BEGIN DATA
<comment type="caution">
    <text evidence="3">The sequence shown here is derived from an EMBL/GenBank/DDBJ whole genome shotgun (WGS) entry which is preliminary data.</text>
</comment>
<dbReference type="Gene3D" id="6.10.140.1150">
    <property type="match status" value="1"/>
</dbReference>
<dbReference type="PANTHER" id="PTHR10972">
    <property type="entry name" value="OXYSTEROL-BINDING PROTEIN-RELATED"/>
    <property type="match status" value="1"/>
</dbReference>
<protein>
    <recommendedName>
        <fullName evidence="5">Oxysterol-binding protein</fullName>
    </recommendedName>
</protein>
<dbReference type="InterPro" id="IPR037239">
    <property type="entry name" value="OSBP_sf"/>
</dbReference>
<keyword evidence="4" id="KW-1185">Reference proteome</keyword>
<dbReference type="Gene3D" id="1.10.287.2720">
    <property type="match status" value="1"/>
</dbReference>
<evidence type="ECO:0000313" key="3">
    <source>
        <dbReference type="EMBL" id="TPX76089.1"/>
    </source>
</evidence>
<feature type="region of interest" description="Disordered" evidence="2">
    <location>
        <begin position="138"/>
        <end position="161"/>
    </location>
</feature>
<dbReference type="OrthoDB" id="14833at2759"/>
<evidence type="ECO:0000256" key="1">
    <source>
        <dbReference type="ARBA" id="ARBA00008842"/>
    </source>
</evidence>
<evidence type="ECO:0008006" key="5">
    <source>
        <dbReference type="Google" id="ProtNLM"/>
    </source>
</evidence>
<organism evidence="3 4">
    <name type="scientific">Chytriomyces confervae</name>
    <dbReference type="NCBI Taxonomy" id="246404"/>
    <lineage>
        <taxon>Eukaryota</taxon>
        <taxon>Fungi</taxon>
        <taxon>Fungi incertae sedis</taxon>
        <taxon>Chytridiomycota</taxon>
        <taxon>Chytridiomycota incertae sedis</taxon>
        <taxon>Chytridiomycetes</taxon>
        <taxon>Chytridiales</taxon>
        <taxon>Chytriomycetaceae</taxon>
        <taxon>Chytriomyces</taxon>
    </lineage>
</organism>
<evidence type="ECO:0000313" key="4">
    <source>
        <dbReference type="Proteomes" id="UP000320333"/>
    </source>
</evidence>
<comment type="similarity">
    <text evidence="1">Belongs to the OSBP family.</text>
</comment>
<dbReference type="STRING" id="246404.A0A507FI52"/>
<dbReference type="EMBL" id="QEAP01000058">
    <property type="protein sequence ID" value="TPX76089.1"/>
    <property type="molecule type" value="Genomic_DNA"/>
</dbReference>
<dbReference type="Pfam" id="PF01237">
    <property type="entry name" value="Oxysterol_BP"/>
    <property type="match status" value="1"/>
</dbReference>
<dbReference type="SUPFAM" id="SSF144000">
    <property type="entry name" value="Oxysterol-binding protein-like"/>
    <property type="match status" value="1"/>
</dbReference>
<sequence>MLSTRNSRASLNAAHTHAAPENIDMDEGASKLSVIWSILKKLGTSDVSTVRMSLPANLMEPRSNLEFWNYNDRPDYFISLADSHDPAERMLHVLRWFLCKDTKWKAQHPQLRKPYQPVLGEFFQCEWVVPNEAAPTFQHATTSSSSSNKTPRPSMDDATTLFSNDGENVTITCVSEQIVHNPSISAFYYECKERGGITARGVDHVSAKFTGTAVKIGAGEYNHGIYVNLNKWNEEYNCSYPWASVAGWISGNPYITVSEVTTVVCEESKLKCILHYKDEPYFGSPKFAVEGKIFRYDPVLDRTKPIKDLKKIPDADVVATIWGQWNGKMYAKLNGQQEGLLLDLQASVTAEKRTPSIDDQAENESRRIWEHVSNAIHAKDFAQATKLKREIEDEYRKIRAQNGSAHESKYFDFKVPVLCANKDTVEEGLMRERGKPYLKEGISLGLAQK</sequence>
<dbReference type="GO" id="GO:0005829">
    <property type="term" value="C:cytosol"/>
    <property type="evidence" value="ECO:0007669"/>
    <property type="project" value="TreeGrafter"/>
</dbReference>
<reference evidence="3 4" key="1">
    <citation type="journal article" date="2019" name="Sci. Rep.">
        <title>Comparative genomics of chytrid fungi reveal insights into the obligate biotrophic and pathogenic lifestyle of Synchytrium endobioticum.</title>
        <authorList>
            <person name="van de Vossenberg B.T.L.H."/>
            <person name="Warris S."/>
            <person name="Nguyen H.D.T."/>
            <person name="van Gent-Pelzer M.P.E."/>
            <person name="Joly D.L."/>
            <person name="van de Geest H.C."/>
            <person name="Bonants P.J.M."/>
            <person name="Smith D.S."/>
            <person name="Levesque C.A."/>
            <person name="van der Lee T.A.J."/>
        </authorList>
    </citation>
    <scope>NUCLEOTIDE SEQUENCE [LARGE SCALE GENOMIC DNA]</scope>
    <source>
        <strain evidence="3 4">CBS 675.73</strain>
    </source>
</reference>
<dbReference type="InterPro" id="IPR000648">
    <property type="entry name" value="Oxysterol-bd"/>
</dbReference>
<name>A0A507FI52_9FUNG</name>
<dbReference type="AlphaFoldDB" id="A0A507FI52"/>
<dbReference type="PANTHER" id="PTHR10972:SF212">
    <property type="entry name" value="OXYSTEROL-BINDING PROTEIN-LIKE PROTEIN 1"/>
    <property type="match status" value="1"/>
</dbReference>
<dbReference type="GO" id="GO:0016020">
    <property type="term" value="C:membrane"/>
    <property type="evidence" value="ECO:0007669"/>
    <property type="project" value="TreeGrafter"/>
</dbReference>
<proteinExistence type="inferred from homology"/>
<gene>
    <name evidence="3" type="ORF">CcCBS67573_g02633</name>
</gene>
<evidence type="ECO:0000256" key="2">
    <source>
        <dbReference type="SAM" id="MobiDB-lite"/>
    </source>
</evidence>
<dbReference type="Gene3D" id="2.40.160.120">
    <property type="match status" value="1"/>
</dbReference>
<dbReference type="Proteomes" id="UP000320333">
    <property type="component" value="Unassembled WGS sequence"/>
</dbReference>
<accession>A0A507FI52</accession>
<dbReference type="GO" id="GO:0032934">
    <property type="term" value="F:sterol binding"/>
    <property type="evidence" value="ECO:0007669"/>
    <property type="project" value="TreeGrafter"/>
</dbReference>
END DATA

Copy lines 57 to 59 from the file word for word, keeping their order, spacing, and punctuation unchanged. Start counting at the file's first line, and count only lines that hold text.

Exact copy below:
        <taxon>Chytriomyces</taxon>
    </lineage>
</organism>